A Russian Expatriate Adrift in Berlin
The most striking image in “Gorilla Bathes at Noon,” Dusan Makavejev’s whimsical cinematic collage set in present-day Berlin, is a gigantic statue of Lenin that stands as a ludicrous anachronism in the post-Communist era. In one of the film’s zanier scenes, Victor Borisovich (Svetozar Cvetkovic), an expatriate Russian soldier and the film’s main character, impulsively hoists himself on ropes to the statue’s head to wash its face. Moments later, the police arrive and ensnare him in a net from which he protests, “Ich bin ein Berliner!”
Not long afterward, workers begin detaching the head of the statue from its body. Lifted by crane, the severed head is lowered slowly onto a flatbed truck and carted off through the streets of Berlin. So much for Communism and kitsch monuments exalting its heroes.
“Gorilla Bathes at Noon,” which opens today at the Joseph Papp Public Theater, is a throwback by the director of “The Coca-Cola Kid” and “Montenegro” to the Godard-like style of his more experimental films of the 1960’s and 70’s. In playfully evoking Eastern Europe after the fall of Communism, the film maker, who was born in Belgrade, interweaves surreal vignettes with documentary scenes and vintage film clips to create a vertiginous sense of political and social disorientation.
Victor is a soldier without a cause who finds himself adrift and homeless in Berlin. In an early scene, he is ousted from his rooftop perch by a friendly policeman who admires his uniform, even though that uniform has lost its political significance. Victor eventually ends up living in a grubby urban commune with other foraging expatriates. When he rescues a baby from a burning house and brings it back to the shelter to be brought up by him and a girlfriend, he is talked into selling it. In the absence of totalitarianism, the social fabric has unraveled into a cheery, makeshift anarchy.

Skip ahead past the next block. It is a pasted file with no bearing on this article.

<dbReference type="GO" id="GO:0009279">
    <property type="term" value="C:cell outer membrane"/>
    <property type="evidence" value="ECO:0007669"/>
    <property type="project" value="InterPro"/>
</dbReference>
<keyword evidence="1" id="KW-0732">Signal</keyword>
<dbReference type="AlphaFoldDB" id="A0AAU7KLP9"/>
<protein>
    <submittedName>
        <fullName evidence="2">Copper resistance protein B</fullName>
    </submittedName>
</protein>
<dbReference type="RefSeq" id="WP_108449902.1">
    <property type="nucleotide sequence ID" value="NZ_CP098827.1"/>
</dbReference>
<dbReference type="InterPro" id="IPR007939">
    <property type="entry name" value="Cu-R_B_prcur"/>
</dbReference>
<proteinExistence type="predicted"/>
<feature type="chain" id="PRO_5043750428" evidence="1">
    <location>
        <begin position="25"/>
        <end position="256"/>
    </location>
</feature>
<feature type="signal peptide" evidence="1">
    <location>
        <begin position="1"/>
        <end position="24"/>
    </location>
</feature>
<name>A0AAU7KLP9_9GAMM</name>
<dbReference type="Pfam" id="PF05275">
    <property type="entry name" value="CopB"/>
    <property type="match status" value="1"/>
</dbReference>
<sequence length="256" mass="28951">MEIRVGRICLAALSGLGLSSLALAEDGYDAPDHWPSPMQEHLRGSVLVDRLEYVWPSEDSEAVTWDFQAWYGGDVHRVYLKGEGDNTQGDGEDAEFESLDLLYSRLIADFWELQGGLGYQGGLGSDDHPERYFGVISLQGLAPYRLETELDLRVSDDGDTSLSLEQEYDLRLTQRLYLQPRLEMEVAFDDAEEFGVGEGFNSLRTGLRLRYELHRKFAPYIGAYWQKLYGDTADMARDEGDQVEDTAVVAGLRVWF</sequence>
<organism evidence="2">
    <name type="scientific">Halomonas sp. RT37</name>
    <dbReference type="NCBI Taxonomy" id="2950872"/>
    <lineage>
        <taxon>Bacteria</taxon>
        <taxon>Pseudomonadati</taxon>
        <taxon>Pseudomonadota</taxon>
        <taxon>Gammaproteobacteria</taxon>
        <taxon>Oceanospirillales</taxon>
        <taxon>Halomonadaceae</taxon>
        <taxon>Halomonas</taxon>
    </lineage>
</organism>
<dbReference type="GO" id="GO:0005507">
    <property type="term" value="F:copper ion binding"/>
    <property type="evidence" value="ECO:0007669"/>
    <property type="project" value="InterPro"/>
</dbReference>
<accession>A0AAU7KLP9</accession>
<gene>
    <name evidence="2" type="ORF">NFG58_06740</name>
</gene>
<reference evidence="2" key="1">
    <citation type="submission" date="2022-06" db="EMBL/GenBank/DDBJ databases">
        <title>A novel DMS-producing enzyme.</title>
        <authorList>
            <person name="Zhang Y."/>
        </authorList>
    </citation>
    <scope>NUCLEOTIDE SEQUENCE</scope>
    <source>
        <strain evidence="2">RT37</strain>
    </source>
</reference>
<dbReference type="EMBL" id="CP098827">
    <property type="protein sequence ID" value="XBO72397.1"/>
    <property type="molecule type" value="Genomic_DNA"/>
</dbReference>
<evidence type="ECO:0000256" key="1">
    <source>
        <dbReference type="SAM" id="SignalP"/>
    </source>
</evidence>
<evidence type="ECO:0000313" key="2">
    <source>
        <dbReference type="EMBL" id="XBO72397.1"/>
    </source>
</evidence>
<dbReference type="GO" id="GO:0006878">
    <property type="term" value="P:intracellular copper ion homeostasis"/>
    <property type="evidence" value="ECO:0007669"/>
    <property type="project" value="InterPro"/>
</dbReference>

The statue of Lenin isn’t the only Communist artifact that the film uses to comic effect. Woven into the film are several excerpts from a wretchedly acted 1949 Soviet epic, directed by Mikhail Chiaureli, called “The Fall of Berlin.” In one scene, thousands of victorious Russian soldiers swarm up the steps of the Reichstag and raise the Red Flag. In another, slavishly adoring throngs greet a godlike Stalin as he emerges from an airplane. Propaganda this grandiose and blatantly artificial must be seen to be believed.
“Gorilla Bathes at Noon” isn’t nearly so incisive when it is following Victor around the streets of Berlin. He regularly visits a zoo where he observes a Siberian tiger and feeds bananas to the monkeys. The analogies are clear enough. Without ideological programming, human beings are as selfish and aimless as these bored, hungry animals. Or as one character observes, a man without a uniform has no past and no future.
Stephen Holden, NY Times, March 29, 1995
Language(s):Russian / German / English
Subtitles:English, hard subs